Why does The National Rifle Association continue to argue that criminal will easily find another way to get guns if The United States has stricter (or more) gun control laws when experts within the Bureau of Alcohol, Tobacco, and Firearms strongly assert otherwise?

Why does The National Rifle Association promote the idea that aspiring criminals will easily find "another way" to kill people if they can't get firearms when evidence shows that gun murders happen five times more often than knife murders (and many times more often than murders with other weapons)?

Why does The National Rifle Association stick by its belief that mental illness, not the availability of guns, is the underlying basis for the problem of spree killings whenthere does not seem to be sufficient evidence to suggest that mental illness is nearly as significant a factor in gun violence as it and the gun lobby would have people believe?

Why does The National Rifle Association rail so vehemently against the Federal Government having a national gun registry yet maintain its own huge, secret database of "tens of millions" of gun owners? Likewise, why has this database been built without gun owners' prior consent, and why does The National Rifle Association refuse to disclose its name-gathering methods or its intentions in maintaining this database?

Why did The National Rifle Association support gun control when The Black Panther Party asserted its Second Amendment Right to armed self-defense, yet start opposing gun control after this political party's demise? Why would The National Rifle Association's support for gun control be contingent on whether or not black people are critically-conscious, politically-organized, and desire the Second Amendment right to protect themselves?

The National Rifle Association continuously claims to be a 501(c)(3) organization in order to qualify for tax-exempt status. As the type of organization it claims to be, it is legally required to "show that it is organized and operated for purposes that are beneficial to the public interest".  If the National Rifle Association is genuinely organized for the purpose of benefiting the public interest, why has it specifically lobbied to curtail research into the health risks of gun possession, and why has it ensured that firearms have been exempted from regulation by the Consumer Product Safety Commission since said organization's inception? Why wouldn't the public benefit from having an informed opinion about gun possession's health risks? Why wouldn't the public benefit from having the Consumer Product Safety Commission regulate firearms?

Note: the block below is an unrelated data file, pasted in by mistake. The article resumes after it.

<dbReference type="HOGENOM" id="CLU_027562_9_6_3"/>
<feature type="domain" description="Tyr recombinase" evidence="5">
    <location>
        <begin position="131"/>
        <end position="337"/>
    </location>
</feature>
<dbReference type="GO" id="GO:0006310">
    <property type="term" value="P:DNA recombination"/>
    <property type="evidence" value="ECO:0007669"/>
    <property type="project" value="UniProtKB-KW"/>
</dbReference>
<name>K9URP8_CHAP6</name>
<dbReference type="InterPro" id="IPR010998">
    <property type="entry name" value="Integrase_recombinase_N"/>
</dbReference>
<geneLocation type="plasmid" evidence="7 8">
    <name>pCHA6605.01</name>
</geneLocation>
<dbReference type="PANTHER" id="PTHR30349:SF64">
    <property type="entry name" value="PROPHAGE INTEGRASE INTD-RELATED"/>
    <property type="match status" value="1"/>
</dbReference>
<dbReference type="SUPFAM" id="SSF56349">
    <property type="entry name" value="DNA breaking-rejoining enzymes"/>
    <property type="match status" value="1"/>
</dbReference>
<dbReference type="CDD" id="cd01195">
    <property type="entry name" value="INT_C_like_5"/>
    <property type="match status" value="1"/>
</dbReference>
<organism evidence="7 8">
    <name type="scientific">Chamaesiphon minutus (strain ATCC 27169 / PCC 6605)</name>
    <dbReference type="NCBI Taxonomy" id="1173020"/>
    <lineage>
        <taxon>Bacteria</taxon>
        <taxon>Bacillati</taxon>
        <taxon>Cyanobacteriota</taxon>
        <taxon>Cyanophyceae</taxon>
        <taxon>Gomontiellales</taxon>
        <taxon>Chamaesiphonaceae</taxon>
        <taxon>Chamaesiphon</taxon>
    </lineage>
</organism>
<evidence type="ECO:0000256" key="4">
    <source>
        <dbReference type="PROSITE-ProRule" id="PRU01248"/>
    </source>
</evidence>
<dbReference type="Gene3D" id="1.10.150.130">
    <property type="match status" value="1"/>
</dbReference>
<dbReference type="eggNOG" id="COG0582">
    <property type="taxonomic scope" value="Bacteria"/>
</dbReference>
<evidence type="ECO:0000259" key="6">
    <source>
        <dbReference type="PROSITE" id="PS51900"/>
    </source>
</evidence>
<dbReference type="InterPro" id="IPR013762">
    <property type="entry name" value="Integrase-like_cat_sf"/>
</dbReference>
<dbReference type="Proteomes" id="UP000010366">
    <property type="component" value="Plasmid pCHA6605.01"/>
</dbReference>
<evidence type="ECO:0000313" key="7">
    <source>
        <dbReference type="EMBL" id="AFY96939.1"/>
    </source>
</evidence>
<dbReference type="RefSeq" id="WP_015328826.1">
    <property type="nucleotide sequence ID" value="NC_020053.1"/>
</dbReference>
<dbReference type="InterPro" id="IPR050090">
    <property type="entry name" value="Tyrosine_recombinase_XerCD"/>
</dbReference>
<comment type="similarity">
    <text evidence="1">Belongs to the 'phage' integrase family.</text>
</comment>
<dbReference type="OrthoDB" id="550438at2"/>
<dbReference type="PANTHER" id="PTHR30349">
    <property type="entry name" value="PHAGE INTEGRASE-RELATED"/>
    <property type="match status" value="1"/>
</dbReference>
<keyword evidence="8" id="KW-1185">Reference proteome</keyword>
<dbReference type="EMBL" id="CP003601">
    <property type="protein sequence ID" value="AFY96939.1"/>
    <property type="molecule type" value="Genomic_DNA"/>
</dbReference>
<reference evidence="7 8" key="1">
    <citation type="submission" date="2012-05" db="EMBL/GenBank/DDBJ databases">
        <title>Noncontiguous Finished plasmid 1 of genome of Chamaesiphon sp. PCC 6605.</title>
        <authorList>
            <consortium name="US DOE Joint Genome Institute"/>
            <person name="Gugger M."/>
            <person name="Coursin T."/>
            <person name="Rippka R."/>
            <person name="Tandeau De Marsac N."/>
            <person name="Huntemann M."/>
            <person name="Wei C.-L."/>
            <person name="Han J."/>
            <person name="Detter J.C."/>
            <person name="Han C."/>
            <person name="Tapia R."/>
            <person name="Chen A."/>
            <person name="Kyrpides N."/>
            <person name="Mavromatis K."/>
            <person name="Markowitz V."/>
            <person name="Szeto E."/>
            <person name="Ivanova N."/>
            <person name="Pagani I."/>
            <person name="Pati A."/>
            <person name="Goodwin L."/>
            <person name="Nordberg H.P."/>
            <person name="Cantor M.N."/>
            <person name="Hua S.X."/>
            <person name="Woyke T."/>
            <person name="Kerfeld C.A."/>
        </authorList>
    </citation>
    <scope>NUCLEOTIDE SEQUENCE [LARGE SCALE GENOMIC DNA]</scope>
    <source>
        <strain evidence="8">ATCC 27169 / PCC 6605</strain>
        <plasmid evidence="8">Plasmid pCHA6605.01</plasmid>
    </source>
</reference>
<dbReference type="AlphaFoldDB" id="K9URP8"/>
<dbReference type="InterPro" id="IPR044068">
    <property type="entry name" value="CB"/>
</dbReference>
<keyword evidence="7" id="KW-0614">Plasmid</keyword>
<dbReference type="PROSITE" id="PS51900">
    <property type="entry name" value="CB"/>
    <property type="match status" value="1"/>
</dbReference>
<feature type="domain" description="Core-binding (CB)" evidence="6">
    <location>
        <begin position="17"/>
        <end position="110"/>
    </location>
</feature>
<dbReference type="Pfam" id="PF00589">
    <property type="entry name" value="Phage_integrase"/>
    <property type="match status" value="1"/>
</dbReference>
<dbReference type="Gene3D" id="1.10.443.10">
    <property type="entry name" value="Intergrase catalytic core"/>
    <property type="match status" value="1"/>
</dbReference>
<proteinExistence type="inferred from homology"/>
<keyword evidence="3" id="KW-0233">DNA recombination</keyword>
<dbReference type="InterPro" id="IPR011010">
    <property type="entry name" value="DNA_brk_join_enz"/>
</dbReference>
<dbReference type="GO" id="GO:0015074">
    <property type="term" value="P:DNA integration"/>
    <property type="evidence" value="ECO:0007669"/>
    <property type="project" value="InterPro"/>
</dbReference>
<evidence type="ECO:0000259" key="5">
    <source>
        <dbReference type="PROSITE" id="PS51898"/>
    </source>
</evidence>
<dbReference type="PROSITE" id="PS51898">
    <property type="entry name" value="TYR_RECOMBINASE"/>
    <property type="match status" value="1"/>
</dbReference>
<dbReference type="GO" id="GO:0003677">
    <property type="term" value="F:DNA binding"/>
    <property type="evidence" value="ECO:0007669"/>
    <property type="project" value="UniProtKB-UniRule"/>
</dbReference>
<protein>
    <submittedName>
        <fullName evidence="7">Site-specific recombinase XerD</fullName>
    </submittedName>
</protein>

Question Three: Why should we feel confident that The National Rifle Association isn't deliberately gaming the status quo in its own favor?

The National Rifle Association repeatedly argues that The United States' focus should be on enforcing existing laws instead of creating new ones. That sounds nice in principle, but how confident should we be that The National Rifle Association is not deliberately undermining or weakening these (existing) laws?